This handbook explores how democracies around the world seek to balance democratic values with the requirement to protect their citizens from the threat of politically motivated violence.
Over the past few decades, the majority of the world’s democracies have had to confront serious security threats, and in many instances these challenges have not come from rival states but from violent groups. This volume offers readers an overview of how some democracies have responded to such threats. It examines the extent to which authorities have felt compelled to modify laws to evade what would ordinarily be regarded as protected rights, such as personal privacy, freedom of movement and freedom of speech. Grounded in historical analysis, each of the sections addresses past and emerging security threats; legal and legislative responses to them; successful and unsuccessful efforts to reconcile democracy and security; and a range of theoretical questions. The case studies provided vary in terms of the durability of their democratic systems, level of economic development and the severity of the threats with which they have been confronted.
The volume is divided into three thematic parts:
- Strong democracies: United States, Great Britain, France, Germany, Italy, Spain, Australia, New Zealand and Israel
- Challenged democracies: India, South Africa, Brazil, Argentina and Romania
- Fragile democracies: the Philippines and Nigeria.
This book will be of much interest to students of democracy, security studies, political philosophy, Asian politics, Middle Eastern politics, African politics, West European politics and IR in general.
Table of Contents
Leonard B. Weinberg, Elizabeth A. Francis and Eliot Assoudeh
Part I: Strong Democracies: United States, Great Britain, France, Germany, Italy, Spain, Australia and New Zealand, Israel
1. Democracy and Security in the United States
Leonard B. Weinberg and Elizabeth A. Francis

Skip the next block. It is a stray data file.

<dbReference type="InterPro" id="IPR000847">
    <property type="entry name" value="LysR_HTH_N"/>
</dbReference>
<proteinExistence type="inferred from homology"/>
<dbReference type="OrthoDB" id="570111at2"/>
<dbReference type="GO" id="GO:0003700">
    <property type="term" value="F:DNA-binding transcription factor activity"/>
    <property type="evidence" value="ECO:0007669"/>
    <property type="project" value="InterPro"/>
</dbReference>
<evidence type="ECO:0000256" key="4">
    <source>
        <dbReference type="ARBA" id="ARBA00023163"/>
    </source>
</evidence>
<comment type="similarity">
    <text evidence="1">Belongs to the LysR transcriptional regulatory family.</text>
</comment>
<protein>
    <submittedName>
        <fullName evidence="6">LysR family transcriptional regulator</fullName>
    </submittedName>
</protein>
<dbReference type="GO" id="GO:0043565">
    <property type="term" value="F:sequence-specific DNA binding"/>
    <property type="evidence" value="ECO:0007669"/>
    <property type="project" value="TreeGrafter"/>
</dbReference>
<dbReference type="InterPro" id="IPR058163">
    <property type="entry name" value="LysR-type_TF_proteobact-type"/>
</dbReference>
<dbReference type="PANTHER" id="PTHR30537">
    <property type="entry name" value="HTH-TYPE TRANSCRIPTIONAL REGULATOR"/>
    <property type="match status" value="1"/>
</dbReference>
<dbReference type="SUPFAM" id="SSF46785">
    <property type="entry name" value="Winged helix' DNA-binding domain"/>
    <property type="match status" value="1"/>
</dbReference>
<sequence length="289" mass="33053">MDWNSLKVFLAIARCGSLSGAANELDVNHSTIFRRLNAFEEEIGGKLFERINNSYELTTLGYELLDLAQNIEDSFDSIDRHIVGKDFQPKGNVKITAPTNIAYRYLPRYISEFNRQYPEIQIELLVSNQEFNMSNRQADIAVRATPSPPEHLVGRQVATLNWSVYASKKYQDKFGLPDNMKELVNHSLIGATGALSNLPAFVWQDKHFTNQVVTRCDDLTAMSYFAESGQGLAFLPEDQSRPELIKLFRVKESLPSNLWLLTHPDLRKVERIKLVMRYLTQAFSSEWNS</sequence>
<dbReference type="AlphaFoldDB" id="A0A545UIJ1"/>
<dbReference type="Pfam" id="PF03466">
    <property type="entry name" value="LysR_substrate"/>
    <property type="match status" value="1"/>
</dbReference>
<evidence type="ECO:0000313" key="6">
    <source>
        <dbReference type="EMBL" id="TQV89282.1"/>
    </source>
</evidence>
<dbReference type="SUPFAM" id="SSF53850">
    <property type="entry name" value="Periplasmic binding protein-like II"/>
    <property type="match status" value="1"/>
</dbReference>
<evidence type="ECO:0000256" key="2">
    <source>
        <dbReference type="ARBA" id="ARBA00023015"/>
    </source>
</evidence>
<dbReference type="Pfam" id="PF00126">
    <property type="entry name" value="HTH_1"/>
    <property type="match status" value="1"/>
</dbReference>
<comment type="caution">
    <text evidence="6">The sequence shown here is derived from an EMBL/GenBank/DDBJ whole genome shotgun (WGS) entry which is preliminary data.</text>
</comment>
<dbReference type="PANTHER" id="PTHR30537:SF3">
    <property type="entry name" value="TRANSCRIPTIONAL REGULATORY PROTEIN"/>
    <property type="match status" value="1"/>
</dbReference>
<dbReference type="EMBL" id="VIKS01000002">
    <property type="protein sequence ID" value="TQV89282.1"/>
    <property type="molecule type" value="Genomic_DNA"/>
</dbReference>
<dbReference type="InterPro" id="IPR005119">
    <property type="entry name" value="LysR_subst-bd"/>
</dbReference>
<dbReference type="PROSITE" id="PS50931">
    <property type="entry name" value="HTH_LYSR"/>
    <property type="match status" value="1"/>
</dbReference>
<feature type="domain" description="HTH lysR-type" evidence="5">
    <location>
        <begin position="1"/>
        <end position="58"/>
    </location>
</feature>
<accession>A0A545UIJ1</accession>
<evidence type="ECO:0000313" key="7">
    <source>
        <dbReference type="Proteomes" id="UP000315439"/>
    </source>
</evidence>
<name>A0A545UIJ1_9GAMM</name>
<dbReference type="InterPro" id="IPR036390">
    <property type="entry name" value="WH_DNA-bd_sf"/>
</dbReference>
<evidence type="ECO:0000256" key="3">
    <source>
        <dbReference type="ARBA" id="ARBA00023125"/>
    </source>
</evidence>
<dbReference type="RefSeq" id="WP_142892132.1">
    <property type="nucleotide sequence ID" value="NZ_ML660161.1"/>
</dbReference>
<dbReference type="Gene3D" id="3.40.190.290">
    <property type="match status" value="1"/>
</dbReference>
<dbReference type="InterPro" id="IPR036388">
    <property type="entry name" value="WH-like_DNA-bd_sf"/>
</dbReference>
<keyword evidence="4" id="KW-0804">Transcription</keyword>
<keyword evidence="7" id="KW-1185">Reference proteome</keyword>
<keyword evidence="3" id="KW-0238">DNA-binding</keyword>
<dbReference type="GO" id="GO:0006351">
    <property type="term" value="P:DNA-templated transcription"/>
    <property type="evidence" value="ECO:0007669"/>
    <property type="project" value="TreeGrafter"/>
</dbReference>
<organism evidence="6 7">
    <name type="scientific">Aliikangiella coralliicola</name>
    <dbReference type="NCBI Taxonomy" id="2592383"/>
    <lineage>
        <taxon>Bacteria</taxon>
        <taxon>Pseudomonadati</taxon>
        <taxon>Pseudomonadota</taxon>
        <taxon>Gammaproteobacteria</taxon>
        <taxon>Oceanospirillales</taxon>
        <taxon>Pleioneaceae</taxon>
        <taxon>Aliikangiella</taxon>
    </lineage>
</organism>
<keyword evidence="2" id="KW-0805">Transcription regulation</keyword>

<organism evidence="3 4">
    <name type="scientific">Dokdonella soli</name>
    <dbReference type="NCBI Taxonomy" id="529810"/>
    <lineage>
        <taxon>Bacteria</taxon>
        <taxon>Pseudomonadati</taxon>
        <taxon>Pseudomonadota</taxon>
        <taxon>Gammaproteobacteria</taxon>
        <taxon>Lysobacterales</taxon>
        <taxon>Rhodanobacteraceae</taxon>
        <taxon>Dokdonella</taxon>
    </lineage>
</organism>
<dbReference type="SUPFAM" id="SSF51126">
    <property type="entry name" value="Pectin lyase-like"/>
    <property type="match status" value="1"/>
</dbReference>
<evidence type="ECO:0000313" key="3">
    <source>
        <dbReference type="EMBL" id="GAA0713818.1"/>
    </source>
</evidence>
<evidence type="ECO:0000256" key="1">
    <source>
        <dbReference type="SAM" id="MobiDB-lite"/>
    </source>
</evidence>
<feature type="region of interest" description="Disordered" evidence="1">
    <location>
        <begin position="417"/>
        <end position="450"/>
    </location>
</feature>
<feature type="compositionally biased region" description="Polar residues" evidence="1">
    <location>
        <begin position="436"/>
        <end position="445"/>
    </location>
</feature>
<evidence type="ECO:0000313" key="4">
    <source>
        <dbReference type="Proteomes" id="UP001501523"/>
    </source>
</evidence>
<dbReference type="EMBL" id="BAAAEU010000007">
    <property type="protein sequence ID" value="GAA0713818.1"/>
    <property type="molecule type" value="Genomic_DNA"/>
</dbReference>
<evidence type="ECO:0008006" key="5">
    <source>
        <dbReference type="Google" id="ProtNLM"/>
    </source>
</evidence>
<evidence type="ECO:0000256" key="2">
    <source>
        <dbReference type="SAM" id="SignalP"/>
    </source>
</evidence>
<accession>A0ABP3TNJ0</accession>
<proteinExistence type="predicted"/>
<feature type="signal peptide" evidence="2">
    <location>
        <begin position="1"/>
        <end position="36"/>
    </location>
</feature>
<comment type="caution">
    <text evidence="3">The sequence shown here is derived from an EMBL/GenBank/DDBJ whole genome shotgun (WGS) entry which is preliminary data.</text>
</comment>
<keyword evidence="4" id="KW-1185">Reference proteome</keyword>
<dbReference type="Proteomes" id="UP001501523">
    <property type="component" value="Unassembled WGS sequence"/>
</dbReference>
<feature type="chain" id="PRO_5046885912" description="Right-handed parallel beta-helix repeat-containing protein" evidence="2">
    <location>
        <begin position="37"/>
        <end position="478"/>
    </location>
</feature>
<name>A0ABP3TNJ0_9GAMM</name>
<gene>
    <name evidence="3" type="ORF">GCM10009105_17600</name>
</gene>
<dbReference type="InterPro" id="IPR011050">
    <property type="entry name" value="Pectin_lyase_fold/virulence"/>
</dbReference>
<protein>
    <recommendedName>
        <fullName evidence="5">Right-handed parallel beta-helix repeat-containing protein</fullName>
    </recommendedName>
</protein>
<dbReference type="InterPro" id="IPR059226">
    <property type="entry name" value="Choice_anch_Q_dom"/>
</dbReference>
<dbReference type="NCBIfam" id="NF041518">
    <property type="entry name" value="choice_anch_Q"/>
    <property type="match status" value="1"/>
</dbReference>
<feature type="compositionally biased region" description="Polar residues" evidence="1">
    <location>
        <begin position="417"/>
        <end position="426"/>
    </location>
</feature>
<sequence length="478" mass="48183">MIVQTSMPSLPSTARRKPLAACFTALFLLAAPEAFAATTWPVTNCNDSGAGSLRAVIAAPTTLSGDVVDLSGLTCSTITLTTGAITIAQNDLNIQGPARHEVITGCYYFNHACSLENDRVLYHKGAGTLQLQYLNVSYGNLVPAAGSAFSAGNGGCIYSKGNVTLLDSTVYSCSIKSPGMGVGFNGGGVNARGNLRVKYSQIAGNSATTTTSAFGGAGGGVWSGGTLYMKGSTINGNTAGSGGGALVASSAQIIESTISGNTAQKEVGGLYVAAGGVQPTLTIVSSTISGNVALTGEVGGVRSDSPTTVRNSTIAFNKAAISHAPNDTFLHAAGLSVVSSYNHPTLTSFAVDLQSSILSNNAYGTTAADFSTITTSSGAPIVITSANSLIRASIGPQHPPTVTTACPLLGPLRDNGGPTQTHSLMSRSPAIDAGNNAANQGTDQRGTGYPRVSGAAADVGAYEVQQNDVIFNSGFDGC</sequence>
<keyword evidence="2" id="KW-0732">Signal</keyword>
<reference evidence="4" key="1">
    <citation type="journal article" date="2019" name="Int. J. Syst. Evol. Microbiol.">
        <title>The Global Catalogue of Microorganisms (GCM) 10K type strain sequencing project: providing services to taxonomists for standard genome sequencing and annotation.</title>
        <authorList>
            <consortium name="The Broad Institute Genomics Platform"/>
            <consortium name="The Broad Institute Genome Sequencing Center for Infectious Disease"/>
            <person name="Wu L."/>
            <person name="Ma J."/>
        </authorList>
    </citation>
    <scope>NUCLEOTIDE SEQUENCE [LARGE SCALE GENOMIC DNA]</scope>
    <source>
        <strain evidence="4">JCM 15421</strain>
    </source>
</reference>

2. Surveillance and the Inversion of Democratic Transparency
3. National Security and Privacy in the United States through a Litigation Lens
4. Democracy and Security in the United Kingdom
5. PREVENT: The United Kingdom Responds to Terrorism
6. Immigration and Extremism: Security Challenges for France’s Fifth Republic
Eliot Assoudeh and Juliette Legendre
7. Democracy and Security in Germany Before and After Reunification
8. Patterns of Uncertainty: Security Practices and Quality of Democracy in Italy
Antonio Zotti and Vittorio Parsi
9. Ending ETA’s Terrorism in Spain: Tradeoffs between Democracy and Securitiy?
10. Finding the Democratic Balance: Australian and New Zealand National Security Coordination
Rouben Azizian and Terry Johanson
11. Israel’s Democracy and Security
Raphael Cohen-Almagor and Amos N. Guiora
Part II: Challenged Democracies: India, South Africa, Brazil, Argentina, Romania
12. Public Security Challenges in India
Ajay K. Mehra
13. Democracy and Security in South Africa
Jeffrey A. Griffin and Robert L. Ostergard, Jr
14. Democratic Politics in Brazil: Advances in Accountability Mechanisms and regression in Civil-Military Relations
Thomas C. Bruneau
15. Argentina: Old and New Military Missions: Security and Democracy
16. The Quest for a Tradeoff between Democracy and Security: the Case of Post-Communist Romania
Florina Cristiana Matei
Part III: Fragile Democracies: the Philippines and Nigeria
17. The Philippines Face the New People’s Army: Fifty Years in the Field
Christopher C. Harmon
18. Democracy and Security in Nigeria: A History
Robert L. Ostergard, Jr. and Jeffrey A. Griffin
19. Security and Rule of Law in Nigeria: The Role of the Nigerian Judiciary
Hon. Ari Tobi-Aiyemo
Leonard Weinberg is Emeritus Foundation Professor of Political Science at the University of Nevada, Reno, USA.
Elizabeth Francis is an Associate Professor of English and Judicial Studies at the University of Nevada, Reno, USA.
Eliot Assoudeh is Adjunct Professor of Political Science at the University of Nevada, Reno, USA.